US astronaut Mark Polansky poses with students from the Western Academy of Beijing on Wednesday in the school's library. Zou Hong / China Daily
United States astronaut Mark Polansky took one small step into the capital this week to help Beijing's rising stars boldly go where he has been several times before - space.
Polansky will spend nine days in Beijing, talking to students and answering questions at various schools throughout the capital about the wonders of space.
"I personally enjoy doing things for the kids more than anyone else," he said.
"Kids are the ones who will be running this world of ours, the more we can get them thinking about it, the better."
The astronaut's first visit to China comes just days after Premier Wen Jiabao unveiled the first-ever photos of the moon's surface taken by lunar probe Chang'e-2.
So far, Polansky's visit has taken him from the Western Academy of Beijing (WAB), where he gave presentations to children of all nationalities ranging in age from 8 to 18, to the No 4 High School, where he debunked some of the mysteries of space to a group of 300 Chinese middle school students.
"My theory is that children all over the world are the same," he said "Space transcends governments."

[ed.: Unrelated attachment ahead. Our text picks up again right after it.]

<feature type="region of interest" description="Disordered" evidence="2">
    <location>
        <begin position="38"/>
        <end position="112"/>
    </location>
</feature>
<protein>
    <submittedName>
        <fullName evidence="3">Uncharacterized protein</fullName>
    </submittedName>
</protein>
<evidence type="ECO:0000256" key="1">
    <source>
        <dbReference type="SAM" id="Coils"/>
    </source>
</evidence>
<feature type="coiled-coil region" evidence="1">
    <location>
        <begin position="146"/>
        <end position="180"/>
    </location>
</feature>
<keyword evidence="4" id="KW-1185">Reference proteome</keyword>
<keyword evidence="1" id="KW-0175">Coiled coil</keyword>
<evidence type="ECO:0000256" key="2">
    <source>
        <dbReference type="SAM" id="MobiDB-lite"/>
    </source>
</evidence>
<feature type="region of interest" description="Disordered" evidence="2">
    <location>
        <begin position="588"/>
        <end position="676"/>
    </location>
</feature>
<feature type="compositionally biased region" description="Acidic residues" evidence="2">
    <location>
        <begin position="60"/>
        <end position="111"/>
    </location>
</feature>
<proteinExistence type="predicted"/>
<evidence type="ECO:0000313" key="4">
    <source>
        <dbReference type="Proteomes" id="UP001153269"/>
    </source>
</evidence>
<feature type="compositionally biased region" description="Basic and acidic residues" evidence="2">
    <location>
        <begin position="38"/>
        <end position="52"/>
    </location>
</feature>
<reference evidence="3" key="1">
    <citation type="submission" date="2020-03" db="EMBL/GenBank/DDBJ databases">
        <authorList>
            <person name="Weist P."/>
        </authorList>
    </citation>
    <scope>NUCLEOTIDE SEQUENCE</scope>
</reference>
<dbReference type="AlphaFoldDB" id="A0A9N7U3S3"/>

Though each lecture was centered on space travel, Polansky said he wants to do more than just promote his profession.
"I'm not here to inspire them to become astronauts, I'm here to inspire them to become inquisitive. To get them thinking that there's nothing that cannot be accomplished as long as you're willing to work hard," he said.
Similar experiences in his youth talking with Eugene Cernan, the last US astronaut to walk on the surface of the moon, led him to become an astronaut in the first place.
"I experienced it as a kid and I never outgrew it," he said.
Friend Robert Landau, director of the WAB, who arranged the trip, first met Polansky at a school he was working at in Prague after contacting NASA to request an astronaut visit through the Astronaut Appearance Program.
The visit has been an opportunity of a lifetime for the WAB community, said Landau.
"When a real-life person like an astronaut visits our schools, it connects the kids with reality," he said.
"Once he sets foot on this campus, kids forget about fantasy. We have a perfect role model here for an entire week."
Polansky, whose wife and two children have accompanied him on the trip to China, will end the journey early next week with a visit to the Great Wall, his first time seeing the world wonder from either up close or afar.
"Everwhere I go, adults and children always ask me the same question - Can you see the Great Wall from space?"
"The answer is no. No you cannot."
(China Daily 11/11/2010)